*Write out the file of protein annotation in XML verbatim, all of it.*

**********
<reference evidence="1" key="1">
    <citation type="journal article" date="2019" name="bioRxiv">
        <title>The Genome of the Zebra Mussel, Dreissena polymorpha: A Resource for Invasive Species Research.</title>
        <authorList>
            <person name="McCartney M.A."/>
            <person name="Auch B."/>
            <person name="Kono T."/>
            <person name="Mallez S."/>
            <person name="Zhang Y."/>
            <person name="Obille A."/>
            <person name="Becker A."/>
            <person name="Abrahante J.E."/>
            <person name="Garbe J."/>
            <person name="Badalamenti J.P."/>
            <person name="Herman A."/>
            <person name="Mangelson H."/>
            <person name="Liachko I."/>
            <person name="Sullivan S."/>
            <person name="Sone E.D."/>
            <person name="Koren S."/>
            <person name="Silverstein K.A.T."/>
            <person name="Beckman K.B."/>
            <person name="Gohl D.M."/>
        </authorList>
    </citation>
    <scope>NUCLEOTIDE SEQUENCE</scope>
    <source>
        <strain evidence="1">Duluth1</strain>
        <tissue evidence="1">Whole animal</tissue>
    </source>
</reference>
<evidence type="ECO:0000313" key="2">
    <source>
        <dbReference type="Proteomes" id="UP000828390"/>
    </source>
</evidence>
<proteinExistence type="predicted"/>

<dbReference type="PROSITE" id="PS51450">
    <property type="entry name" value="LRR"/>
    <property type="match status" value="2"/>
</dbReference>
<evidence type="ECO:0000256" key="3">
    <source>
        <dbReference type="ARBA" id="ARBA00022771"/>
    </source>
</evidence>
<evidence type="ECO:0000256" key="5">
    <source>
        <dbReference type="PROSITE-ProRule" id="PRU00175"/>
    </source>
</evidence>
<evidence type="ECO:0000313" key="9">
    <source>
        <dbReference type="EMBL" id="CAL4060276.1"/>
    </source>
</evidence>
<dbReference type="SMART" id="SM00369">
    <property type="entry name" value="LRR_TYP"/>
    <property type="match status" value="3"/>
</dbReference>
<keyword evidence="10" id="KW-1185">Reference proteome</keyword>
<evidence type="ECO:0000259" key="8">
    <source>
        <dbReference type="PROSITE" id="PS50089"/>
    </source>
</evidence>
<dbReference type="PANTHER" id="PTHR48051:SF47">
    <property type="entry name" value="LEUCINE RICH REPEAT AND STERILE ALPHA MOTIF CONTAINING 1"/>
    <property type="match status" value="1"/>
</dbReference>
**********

<reference evidence="1" key="1">
    <citation type="journal article" date="2019" name="bioRxiv">
        <title>The Genome of the Zebra Mussel, Dreissena polymorpha: A Resource for Invasive Species Research.</title>
        <authorList>
            <person name="McCartney M.A."/>
            <person name="Auch B."/>
            <person name="Kono T."/>
            <person name="Mallez S."/>
            <person name="Zhang Y."/>
            <person name="Obille A."/>
            <person name="Becker A."/>
            <person name="Abrahante J.E."/>
            <person name="Garbe J."/>
            <person name="Badalamenti J.P."/>
            <person name="Herman A."/>
            <person name="Mangelson H."/>
            <person name="Liachko I."/>
            <person name="Sullivan S."/>
            <person name="Sone E.D."/>
            <person name="Koren S."/>
            <person name="Silverstein K.A.T."/>
            <person name="Beckman K.B."/>
            <person name="Gohl D.M."/>
        </authorList>
    </citation>
    <scope>NUCLEOTIDE SEQUENCE</scope>
    <source>
        <strain evidence="1">Duluth1</strain>
        <tissue evidence="1">Whole animal</tissue>
    </source>
</reference>
<evidence type="ECO:0000313" key="2">
    <source>
        <dbReference type="Proteomes" id="UP000828390"/>
    </source>
</evidence>
<proteinExistence type="predicted"/>

<dbReference type="PROSITE" id="PS51450">
    <property type="entry name" value="LRR"/>
    <property type="match status" value="2"/>
</dbReference>
<evidence type="ECO:0000256" key="3">
    <source>
        <dbReference type="ARBA" id="ARBA00022771"/>
    </source>
</evidence>
<evidence type="ECO:0000256" key="5">
    <source>
        <dbReference type="PROSITE-ProRule" id="PRU00175"/>
    </source>
</evidence>
<evidence type="ECO:0000313" key="9">
    <source>
        <dbReference type="EMBL" id="CAL4060276.1"/>
    </source>
</evidence>
<dbReference type="SMART" id="SM00369">
    <property type="entry name" value="LRR_TYP"/>
    <property type="match status" value="3"/>
</dbReference>
<keyword evidence="10" id="KW-1185">Reference proteome</keyword>
<evidence type="ECO:0000259" key="8">
    <source>
        <dbReference type="PROSITE" id="PS50089"/>
    </source>
</evidence>
<dbReference type="PANTHER" id="PTHR48051:SF47">
    <property type="entry name" value="LEUCINE RICH REPEAT AND STERILE ALPHA MOTIF CONTAINING 1"/>
    <property type="match status" value="1"/>
</dbReference>